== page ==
Coronavirus Blog Series: Shop Safe Online
Published 24 July 2020.
A recent article in the Independent stated that a survey carried out by Aviva, had found that one in five people had received or viewed communications mentioning coronavirus, that they suspected to fraudulent of part of a financial scam.
Common scams include online shopping adverts for protective face masks or hand sanitiser that are never delivered. In fact Action Fraud reported that one victim had lost over £15,000 when they purchased face masks that were never delivered. Coronavirus-related phishing emails have also been on the rise. The emails attempt to trick people into clicking on links or opening malicious attachments that allow fraudsters access to personal data, such as passwords, logins and banking details.
With the easing of lockdown measures and preparations for a potential second wave later in the year, it is important that we all remain vigilant. Below are some tips for staying safe online:
With the surge of people shopping online, if you are making a purchase for a product, be mindful that you are purchasing goods from a genuine retailer site. If in doubt, you can do a Google search for “Company Name Reviews”, this may bring up Trustpilot reviews or similar giving better insight into the company.
If you are in doubt the authenticity about any communication you receive, whether via email, text or WhatsApp, do your research. Spending a couple of minutes to find out more information could save you considerable time, money and stress in the long run.
One of the first checks you can make is to look at the webpage address bar. You should ensure that the URL contains the company name and is a secured site. Look for the “https://” at the beginning of the address, this indicates that the webpage is secure and means if you are entering personal or financial information, these will be encrypted and protected from third parties. Whilst important, you should never rely solely on the presence of “https://” as phishing sites will use this to fool shoppers.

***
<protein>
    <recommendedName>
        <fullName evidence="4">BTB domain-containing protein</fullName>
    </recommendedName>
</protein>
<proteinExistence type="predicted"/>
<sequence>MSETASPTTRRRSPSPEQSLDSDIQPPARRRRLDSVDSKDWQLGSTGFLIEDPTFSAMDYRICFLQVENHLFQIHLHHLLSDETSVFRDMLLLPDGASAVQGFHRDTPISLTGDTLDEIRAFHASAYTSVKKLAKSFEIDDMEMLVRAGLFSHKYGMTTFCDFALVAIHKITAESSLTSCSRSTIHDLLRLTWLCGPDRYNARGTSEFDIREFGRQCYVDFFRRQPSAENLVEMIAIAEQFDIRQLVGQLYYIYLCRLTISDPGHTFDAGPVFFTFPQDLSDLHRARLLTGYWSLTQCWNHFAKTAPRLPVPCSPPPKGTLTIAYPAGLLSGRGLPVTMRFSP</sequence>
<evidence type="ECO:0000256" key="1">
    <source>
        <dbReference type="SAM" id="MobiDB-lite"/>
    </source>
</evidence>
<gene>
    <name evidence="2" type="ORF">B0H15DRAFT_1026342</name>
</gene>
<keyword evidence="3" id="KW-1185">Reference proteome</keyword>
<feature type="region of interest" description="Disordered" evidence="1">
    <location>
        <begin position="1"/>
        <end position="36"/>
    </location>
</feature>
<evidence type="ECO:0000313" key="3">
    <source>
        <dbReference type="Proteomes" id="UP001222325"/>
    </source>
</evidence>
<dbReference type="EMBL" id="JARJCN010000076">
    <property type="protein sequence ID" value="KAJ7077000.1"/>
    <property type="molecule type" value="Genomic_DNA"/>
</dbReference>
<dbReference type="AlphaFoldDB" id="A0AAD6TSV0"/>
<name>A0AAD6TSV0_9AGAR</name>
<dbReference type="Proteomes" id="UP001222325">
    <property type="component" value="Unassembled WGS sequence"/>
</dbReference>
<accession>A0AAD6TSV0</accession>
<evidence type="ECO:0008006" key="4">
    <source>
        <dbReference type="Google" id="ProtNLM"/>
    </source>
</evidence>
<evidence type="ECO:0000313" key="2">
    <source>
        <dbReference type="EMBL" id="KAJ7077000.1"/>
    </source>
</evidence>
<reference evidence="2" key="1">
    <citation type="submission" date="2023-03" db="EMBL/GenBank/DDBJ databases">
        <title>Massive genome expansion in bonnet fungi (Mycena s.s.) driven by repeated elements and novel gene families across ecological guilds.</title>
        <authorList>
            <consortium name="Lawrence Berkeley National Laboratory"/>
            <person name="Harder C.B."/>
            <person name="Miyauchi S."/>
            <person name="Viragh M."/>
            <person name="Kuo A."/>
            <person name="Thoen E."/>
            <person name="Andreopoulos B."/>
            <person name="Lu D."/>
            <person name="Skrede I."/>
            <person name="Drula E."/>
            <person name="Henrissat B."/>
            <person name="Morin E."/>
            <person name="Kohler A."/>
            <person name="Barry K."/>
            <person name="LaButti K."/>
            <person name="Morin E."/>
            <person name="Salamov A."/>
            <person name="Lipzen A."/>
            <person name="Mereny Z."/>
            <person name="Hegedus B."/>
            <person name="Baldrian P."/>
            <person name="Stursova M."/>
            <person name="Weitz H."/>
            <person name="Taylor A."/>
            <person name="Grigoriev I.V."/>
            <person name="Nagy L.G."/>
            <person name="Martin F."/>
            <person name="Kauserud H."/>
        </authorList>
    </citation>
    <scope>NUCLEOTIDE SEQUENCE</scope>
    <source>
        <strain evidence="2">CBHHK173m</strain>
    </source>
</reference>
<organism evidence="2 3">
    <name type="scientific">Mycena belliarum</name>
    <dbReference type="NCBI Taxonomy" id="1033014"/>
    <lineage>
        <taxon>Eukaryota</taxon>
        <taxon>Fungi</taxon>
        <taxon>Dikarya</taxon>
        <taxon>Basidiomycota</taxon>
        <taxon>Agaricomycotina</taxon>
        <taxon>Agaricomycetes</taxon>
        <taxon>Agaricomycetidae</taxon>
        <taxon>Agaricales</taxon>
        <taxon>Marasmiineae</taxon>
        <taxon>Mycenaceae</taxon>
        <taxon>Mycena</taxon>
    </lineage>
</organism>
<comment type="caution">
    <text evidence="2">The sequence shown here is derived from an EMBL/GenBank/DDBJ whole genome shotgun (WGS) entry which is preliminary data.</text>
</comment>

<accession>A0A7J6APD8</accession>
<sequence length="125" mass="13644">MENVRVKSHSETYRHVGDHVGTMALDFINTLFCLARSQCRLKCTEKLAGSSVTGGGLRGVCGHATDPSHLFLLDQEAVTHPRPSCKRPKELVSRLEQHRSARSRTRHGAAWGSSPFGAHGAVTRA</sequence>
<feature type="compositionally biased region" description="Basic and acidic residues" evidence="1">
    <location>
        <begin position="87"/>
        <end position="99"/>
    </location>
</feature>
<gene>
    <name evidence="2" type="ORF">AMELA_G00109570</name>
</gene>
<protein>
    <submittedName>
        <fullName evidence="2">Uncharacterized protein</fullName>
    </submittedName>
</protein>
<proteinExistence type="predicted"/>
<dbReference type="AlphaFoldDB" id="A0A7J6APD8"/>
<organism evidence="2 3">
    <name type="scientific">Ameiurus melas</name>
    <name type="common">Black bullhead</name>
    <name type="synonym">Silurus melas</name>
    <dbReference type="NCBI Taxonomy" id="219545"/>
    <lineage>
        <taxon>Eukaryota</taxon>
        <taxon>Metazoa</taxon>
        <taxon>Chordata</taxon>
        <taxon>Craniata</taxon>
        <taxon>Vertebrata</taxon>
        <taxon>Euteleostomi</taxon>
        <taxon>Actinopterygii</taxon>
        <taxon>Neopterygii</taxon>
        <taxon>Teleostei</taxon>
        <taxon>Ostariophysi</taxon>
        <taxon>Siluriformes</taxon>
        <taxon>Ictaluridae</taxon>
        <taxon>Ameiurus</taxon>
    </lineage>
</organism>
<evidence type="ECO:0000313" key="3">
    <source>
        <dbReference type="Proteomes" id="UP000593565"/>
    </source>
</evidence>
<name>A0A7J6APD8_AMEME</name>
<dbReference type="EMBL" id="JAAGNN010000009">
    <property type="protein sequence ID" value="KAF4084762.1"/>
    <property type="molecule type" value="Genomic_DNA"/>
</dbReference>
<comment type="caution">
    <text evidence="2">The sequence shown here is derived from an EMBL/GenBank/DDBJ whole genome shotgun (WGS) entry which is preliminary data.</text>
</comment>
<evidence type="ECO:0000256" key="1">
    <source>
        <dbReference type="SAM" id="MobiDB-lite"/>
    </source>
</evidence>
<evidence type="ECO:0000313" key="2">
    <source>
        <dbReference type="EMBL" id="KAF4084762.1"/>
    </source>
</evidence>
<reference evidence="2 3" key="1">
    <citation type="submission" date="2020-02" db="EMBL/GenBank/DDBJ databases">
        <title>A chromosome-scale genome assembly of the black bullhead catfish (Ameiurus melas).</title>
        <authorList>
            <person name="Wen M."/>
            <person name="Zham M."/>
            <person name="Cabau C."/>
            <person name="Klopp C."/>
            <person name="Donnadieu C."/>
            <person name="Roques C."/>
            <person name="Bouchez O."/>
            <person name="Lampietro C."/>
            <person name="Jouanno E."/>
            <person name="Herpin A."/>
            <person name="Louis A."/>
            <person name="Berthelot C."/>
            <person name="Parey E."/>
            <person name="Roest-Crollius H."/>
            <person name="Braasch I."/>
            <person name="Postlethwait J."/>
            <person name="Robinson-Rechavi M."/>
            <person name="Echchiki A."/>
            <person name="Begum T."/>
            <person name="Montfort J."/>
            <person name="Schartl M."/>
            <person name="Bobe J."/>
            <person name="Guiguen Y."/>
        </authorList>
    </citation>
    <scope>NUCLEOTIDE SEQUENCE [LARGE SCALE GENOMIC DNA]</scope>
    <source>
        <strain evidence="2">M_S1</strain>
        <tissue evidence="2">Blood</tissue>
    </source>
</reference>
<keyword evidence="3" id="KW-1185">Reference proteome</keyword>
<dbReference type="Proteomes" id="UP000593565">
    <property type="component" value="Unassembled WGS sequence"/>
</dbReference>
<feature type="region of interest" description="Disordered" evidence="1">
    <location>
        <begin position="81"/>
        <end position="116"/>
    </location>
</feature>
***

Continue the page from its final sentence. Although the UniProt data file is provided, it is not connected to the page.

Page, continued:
Also remember to look for the padlock symbol on the URL bar. Clicking the padlock should inform you who has registered the site or alternatively provide you with a warning.
Social Media Advertisements
Online scammers are homing into social media platforms by using fake advertisements, especially for face masks and hand sanitiser. Never fully trust a company or product because it is advertised on a social media site. If you are tempted to buy goods from a site that has been advertised on your social media, take a common-sense approach (remember reviews can also be faked – see below).
Not all reviews are genuine, especially if posted on a Facebook page or other social media platform. People are often paid to leave fake reviews. Things to watch out for include only positive reviews (no negative or neutral ones), multiple reviews posted around the same date period and the review itself reads as a script.
Watch out for huge discounts on products. Online scams will often try to attract consumers by advertising products at extremely low prices. If it looks or seems too good to be true, then it probably is.
It is always advisable to read the returns policy on every purchase you make. Look out for websites that do not offer returns or exchanges. Under the Consumer’s Rights Act 2015, consumers have the right to a full refund on faulty items for 30 days after purchase and this includes digital goods.
If you are making some larger purchases online or indeed in store consider using a credit card. Under Section 75 of the Consumer Credit Act, credit cards provide protection for purchases above £100 and below £30,000. Credit card protection can assist in covering the cost in several situations including: where you cannot get a refund on a faulty item; your item has not been delivered; your item does not match the description; or the retailer or trader goes out of business.
In this world of digital and cyber fraud, exacerbated by the coronavirus pandemic, we all run the risk of finding that money has gone from a bank account without authorisation. MKB Law Associate Director Jonathan Jackson and his team have particular expertise in dealing with the Payments Services Regulations, and have recovered hundreds of thousands of pounds on behalf of clients.